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utilize intellectual property and technology developed or licensed by third parties, and we may not be able to obtain or continue to obtain licenses and technologies from these third parties at all or on reasonable terms. Also to the extent that third parties are obligated to indemnify us for breaches of our intellectual property rights, these third parties may be unable to meet these obligations. Any of these events may have a material adverse effect on our business, results of operations, financial condition and prospects.

Claims by third parties that we infringe their intellectual property rights could result in significant costs and have a material adverse effect on our business, results of operations or financial condition.

We are currently subject to various patent and trademark infringement claims. These claims allege, among other things, that our website technology infringes upon owned patented technology and/or trademarks of third parties. If we are not successful in defending ourselves against these claims, we may be required to pay money damages, which could have an adverse effect on our results of operations. In addition, the costs associated with the defense of these claims could have an adverse effect on our results of operations. As we grow our business and expand our operations, we expect that we will continue to be subject to intellectual property claims. Resolving intellectual property claims may require us to obtain licenses to use intellectual property rights belonging to third parties, which may be expensive to procure, or we may be required to cease using intellectual property of third parties altogether. Any of these events may have a material adverse effect on our business, results of operations, financial condition and prospects.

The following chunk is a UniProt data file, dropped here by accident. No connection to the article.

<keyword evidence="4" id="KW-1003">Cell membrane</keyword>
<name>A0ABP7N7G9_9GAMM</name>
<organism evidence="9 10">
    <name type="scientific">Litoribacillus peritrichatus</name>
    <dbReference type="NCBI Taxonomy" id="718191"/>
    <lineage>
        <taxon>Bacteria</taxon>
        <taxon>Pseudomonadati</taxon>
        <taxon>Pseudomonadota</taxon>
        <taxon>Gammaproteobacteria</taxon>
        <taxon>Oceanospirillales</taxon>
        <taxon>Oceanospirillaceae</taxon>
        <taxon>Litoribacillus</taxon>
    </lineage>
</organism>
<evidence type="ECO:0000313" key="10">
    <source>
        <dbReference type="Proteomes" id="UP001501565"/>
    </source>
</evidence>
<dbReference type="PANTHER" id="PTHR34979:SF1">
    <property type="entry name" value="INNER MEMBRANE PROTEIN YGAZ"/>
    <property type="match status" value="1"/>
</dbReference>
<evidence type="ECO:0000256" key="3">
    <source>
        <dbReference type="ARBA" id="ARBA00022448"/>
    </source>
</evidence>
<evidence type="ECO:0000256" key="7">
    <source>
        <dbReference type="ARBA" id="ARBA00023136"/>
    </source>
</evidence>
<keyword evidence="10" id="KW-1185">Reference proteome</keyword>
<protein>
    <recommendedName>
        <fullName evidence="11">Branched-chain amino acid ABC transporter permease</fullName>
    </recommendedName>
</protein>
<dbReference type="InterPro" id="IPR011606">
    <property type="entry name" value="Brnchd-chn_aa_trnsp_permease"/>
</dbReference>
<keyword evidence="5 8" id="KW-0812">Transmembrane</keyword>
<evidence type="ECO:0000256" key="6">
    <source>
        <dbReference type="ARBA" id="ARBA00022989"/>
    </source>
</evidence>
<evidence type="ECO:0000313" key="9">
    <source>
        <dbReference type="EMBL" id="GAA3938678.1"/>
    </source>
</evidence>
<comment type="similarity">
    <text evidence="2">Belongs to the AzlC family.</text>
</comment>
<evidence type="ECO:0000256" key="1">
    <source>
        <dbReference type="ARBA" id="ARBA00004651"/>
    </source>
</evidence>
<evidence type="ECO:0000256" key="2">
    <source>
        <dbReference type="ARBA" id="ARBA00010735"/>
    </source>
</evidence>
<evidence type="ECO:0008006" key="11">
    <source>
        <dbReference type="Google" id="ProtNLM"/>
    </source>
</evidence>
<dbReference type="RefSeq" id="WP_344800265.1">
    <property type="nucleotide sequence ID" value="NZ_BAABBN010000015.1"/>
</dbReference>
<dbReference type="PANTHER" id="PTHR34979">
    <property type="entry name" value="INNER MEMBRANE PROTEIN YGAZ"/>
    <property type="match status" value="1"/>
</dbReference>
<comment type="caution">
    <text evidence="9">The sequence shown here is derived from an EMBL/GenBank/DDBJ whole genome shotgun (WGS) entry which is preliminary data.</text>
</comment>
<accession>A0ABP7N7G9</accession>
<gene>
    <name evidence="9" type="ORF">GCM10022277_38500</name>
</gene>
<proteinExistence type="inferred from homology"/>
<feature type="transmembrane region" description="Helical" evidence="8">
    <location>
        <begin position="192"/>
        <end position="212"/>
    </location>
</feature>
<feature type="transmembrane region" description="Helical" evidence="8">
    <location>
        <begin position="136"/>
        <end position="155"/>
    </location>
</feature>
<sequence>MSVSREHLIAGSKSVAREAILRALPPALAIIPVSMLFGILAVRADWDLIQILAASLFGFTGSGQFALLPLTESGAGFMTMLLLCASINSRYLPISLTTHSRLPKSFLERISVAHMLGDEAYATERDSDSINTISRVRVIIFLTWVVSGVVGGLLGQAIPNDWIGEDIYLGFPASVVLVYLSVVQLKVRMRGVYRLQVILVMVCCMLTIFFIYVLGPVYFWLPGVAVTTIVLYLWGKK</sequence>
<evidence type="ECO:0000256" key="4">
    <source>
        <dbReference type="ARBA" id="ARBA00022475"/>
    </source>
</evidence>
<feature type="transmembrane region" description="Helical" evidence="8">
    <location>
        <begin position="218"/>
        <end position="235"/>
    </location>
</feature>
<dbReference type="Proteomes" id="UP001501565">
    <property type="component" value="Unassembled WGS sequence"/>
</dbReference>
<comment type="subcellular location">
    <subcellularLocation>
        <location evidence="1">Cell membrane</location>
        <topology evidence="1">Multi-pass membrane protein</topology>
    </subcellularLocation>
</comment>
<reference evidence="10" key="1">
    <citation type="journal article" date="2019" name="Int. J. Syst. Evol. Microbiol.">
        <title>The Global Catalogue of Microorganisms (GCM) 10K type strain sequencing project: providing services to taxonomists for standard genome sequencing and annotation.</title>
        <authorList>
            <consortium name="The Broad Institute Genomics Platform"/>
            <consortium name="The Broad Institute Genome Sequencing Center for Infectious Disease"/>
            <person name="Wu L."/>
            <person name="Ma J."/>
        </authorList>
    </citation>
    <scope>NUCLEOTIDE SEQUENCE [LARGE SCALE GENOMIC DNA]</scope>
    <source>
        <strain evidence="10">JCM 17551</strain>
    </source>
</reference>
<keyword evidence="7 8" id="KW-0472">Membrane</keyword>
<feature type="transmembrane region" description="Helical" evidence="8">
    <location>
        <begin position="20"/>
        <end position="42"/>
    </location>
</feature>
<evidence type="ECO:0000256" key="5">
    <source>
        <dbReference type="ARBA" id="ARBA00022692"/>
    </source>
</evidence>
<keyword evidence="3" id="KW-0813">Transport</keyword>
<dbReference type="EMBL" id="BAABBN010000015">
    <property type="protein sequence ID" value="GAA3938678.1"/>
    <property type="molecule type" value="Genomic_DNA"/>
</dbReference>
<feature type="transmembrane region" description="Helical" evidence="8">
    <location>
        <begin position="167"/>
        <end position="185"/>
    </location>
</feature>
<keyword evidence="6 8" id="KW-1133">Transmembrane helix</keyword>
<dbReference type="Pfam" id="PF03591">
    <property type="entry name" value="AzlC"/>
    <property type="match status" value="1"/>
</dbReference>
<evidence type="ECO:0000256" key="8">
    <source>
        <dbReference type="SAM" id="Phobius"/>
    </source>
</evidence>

Confidentiality agreements with employees and others may not adequately prevent disclosure of trade secrets and other proprietary information.

A substantial amount of our processes and technologies is protected by trade secrecy laws. In order to protect these technologies and processes, we rely in part on confidentiality agreements with our employees, licensees, independent contractors and other advisors. These agreements may not effectively prevent disclosure of confidential information, including trade secrets, and may not provide an adequate remedy in the event of unauthorized disclosure of confidential information. In addition, others may independently discover our trade secrets and proprietary information, and in such cases we could not assert any trade secrecy rights against such parties. To the extent that our employees, contractors or other third parties with which we do business may use intellectual property owned by others in their work for us without our authorization, disputes may arise as to the rights in related or resulting know-how and inventions. Laws regarding trade secrecy rights in certain markets in which we operate may afford little or no protection to our trade secrets. The loss of trade secret protection could make it easier for third parties to compete with our services by copying functionality. In addition, any changes in, or unexpected interpretations of, the trade secret and other intellectual property laws in any country in which we operate may compromise our ability to enforce our trade secret and intellectual property rights. Costly and time-consuming litigation could be necessary to enforce and determine the scope of our proprietary rights, and failure to obtain or maintain trade secret protection may have a material adverse effect on our business, results of operations, financial condition and prospects.